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Thursday, July 22, 2010

No. 26: Qixia Temple, Nanjing, Jiangsu

The Buddha (佛) and Arhats (罗汉) in the grottoes behind Qixia Temple (栖霞寺) in Nanjing, Jiangsu
(江苏, 南京市). You can clearly see that the heads, replaced after vandalism, are a different color.
Having finished with the temples in eastern Anhui, I turned my attention to the temples of Jiangsu. Returning by train from Langya Temple in Chuzhou, I jumped into a taxi at Nanjing Train Station and made a beeline to Qixia Temple east of Nanjing, arriving by 3:30 or so--just enough time to see the temple before closing.

The "temple gate" actually admits you to a large scenic area, not just the temple itself. I roamed through an archway and past a lake, and between the two huge drum and bell towers, to reach the temple proper.

The temple was founded in 489 C.E.; it currently includes buildings from a restoration in 1908. It's nice enough, with the usual features: a front hall with the Four Heavenly Kings, the Laughing Buddha, and Weituo; and a main hall with my favorite Buddha, Vairochana.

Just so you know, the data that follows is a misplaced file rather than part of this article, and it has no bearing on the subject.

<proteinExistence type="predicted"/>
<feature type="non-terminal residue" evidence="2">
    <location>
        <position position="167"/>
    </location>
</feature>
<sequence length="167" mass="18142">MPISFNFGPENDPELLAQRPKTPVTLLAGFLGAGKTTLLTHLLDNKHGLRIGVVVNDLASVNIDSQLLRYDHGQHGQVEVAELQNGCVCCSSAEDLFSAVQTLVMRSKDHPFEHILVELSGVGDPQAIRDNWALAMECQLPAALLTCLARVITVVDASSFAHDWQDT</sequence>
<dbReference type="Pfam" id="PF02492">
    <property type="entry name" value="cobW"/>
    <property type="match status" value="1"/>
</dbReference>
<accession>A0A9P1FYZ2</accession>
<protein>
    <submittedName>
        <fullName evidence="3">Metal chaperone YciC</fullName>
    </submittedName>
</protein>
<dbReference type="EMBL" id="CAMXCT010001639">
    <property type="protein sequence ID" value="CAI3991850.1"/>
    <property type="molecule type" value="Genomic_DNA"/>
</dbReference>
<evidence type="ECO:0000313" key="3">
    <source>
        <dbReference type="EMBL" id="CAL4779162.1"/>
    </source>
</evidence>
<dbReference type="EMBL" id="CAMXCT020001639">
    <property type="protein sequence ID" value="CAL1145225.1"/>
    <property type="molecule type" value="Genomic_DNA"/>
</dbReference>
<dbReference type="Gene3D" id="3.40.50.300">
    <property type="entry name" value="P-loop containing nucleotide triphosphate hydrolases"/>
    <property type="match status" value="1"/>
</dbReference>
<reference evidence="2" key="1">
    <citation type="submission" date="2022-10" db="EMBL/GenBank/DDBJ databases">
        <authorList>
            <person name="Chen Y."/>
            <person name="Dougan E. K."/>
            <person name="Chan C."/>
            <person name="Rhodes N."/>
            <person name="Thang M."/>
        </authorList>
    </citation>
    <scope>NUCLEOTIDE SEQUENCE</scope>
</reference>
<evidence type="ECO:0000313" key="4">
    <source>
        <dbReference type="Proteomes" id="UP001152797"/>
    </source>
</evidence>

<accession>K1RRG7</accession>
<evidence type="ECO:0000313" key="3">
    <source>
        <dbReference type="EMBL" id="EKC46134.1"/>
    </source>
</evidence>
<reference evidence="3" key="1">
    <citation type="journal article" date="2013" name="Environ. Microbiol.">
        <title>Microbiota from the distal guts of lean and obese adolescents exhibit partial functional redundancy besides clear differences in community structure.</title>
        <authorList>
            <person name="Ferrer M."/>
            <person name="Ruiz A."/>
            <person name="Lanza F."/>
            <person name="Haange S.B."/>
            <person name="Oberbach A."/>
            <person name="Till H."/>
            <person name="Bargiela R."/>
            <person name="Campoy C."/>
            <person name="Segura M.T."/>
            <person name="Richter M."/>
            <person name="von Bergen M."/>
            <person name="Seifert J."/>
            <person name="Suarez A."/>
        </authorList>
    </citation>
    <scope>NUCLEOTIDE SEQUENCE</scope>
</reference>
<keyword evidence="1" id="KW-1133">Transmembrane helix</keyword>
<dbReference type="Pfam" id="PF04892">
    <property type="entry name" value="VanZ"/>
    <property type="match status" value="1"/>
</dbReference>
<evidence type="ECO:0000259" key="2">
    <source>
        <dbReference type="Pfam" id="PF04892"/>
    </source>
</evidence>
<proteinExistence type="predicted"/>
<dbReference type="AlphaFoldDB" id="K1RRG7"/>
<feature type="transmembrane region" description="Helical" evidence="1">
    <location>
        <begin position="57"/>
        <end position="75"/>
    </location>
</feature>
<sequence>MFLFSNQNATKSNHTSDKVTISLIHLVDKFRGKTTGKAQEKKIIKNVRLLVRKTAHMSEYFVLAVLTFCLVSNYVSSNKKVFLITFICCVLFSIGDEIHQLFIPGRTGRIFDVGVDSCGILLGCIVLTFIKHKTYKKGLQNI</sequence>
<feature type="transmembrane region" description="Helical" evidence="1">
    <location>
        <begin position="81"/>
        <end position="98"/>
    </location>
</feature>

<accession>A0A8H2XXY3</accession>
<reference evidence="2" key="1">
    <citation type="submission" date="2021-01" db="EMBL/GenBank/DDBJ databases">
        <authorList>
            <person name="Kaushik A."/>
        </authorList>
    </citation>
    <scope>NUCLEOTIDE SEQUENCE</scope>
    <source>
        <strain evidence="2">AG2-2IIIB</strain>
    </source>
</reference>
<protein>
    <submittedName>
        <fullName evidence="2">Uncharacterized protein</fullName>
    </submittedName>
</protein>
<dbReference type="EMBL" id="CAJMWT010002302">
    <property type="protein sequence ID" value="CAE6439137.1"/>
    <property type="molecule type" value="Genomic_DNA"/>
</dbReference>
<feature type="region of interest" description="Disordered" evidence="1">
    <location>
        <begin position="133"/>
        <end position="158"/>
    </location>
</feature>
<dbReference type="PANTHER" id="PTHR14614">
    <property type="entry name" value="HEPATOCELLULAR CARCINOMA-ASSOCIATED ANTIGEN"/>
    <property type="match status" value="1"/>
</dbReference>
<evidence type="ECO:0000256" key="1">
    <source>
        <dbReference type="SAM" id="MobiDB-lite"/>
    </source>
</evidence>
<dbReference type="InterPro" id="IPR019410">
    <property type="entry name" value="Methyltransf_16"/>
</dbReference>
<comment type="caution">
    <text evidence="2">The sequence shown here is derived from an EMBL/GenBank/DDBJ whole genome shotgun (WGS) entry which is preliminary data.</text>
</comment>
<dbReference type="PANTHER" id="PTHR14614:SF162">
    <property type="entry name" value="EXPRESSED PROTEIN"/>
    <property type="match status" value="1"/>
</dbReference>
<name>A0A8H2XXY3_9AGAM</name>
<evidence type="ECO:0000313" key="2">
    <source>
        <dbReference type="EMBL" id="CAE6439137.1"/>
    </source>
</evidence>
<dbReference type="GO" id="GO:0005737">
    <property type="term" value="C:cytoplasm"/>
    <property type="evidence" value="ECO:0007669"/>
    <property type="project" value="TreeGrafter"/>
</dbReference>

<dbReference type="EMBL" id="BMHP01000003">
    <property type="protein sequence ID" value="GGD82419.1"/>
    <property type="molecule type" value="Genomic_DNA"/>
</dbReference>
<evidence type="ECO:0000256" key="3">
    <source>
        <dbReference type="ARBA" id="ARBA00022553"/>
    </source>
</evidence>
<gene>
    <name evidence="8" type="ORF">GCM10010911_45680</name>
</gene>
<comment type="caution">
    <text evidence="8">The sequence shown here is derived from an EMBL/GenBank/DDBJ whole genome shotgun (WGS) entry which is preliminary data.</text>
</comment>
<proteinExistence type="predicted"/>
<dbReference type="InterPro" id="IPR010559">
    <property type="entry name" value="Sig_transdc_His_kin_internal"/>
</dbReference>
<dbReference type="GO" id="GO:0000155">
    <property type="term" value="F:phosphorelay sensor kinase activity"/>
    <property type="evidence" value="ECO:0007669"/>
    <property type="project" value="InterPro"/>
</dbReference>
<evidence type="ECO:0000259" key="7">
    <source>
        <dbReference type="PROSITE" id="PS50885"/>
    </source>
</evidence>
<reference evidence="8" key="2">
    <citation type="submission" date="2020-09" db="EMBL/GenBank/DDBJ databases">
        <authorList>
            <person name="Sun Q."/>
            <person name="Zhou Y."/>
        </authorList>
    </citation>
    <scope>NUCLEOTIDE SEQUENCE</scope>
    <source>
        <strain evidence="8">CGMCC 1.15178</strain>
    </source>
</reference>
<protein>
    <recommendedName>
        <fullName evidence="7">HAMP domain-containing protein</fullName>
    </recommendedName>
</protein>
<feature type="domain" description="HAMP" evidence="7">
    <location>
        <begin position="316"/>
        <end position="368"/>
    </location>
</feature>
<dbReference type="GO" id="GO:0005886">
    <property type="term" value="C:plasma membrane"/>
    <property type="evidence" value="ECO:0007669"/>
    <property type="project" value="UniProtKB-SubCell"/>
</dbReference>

But the real treats are in the "back yard."

There one finds a stunning pagoda built of stone in the10th-century, to replace the wooden one commissioned by Emperor Wen of the Sui Dynasty; it once held one of the 83 portions of Buddhist relics that he divided up and sent all over the country. The pagoda today is a treasure itself, carved with Buddhist figures and standing 18 meters tall.

Just beyond the pagoda is another treat. The so-called "Thousand Buddhas Cliff" (started in 484) has grottoes actually containing 515 statues and 294 shrines. Throughout history, many of the Buddhas have lost their heads. Some have been replaced; others have not.

After dining with the monks, I took a slower-but-cheaper local bus back into the city, accompanied by a young monk and a layman who were going my way.

(An edited version of this article was published in the Shenzhen Daily July 9, 2012.)

GPS Info:
  • 32.15103, 118.95605



Map:




GALLERY

A statue of Guanyin graces Mingjing Lake, in front of Qixia Temple, Nanjing
The first hall at the temple
The tenth-century Sheli Pagoda
Some of the exquisite carvings on the Sheli Pagoda
Inside these archways are some of the "Thousand Buddha" grottoes
One of the Buddhas who "lost his head" in the grottoes

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